The social bond principles are voluntary guidelines designed to promote integrity in the social bond market. The latest updates are intended to further improve the transparency, reporting and disclosure of social bond performance and outcomes.

Similar to the green bond guidelines, which are seen as the market standard, the ICMA’s social bond principles specify that any bond that claims to be a social bond should: (i) specify use of proceeds; (ii) outline a process for evaluation and selection; (iii) manage proceeds accordingly; and, (iv) report on compliance. The updated social bond principles also define what constitutes a “social issue” and offer expanded examples of “project categories” and “target populations.”

The ICMA believes that establishing the market’s credibility will support investor confidence and see greater allocations made to social bonds.

Investment managers have also adopted their own processes for assessing social bond credibility. AXA Investment Managers, for example, considers the overall environmental, social, and governance (ESG) status of each issuer before conducting detailed analysis of the project for which the borrower is raising a social bond, how the money will be managed and what reporting will be put in place.

A positive outlook

The greater attention managers are paying to in-house social bond investment criteria is part of a wider institutional investor shift, backing assets and investments that not only deliver financial returns, but also produce positive environmental and social impacts.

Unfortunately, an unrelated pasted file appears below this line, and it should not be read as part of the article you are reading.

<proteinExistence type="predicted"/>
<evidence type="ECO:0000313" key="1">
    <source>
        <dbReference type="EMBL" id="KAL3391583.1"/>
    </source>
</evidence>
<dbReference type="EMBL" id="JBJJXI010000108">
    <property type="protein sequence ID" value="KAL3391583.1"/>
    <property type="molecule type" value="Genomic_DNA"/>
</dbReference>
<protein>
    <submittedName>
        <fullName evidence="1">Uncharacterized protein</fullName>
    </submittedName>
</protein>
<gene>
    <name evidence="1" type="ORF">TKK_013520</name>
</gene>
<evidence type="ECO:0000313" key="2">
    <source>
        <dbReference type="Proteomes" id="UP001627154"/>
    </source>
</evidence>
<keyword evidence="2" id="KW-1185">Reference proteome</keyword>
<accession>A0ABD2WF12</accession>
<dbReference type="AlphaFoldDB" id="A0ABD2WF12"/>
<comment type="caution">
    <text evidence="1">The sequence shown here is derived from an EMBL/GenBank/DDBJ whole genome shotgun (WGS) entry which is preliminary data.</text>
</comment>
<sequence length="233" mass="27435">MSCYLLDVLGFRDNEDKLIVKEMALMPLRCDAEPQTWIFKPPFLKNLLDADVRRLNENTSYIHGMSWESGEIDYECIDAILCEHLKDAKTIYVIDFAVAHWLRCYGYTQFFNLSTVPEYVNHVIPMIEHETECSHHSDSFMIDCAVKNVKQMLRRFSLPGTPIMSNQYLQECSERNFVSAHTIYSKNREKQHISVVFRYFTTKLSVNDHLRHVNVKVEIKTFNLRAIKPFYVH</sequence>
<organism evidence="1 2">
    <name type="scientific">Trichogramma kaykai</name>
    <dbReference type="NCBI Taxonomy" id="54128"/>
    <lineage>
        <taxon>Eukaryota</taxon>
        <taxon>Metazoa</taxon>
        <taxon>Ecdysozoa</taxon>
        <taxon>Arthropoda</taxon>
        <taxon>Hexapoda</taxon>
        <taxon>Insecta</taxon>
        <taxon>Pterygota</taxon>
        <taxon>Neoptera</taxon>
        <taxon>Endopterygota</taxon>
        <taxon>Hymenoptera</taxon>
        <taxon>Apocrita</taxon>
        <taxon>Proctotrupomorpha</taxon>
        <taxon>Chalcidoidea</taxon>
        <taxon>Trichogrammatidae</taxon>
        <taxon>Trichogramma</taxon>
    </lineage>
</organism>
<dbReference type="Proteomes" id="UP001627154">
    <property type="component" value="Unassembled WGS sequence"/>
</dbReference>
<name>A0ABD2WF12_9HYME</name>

Investors with a strong sense of moral purpose and a desire to invest accordingly may be significant drivers in the coming years. Morgan Stanley estimates that some US$30 trillion will change hands during the decades to come, passing from the baby boomer generation to social and environmentally conscious millennials.

This will drive increased demand for financial products like social bonds. Pension funds and institutions have already been adapting to this new reality. The number of institutions signed up to the UN’s Principles for Responsible Investment (PRI), for example, has more than doubled during the last decade, to around 2,400. PRI signatories now control some US$86 trillion of capital between them and the numbers continue to grow. In its most recent annual report, the PRI reported more than a 20% increase in the number of signatories over the 2018/2019 financial year, the greatest growth in the PRI signatory base since 2010/2011.

If the market can continue building a credible social bonds taxonomy, the potential for the long-term development of social bonds as a mainstream asset class, rather than a short-term response to COVID-19, is immense.

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DISCLAIMER: Because of the generality of this update, the information provided herein may not be applicable in all situations and should not be acted upon without specific legal advice based on particular situations.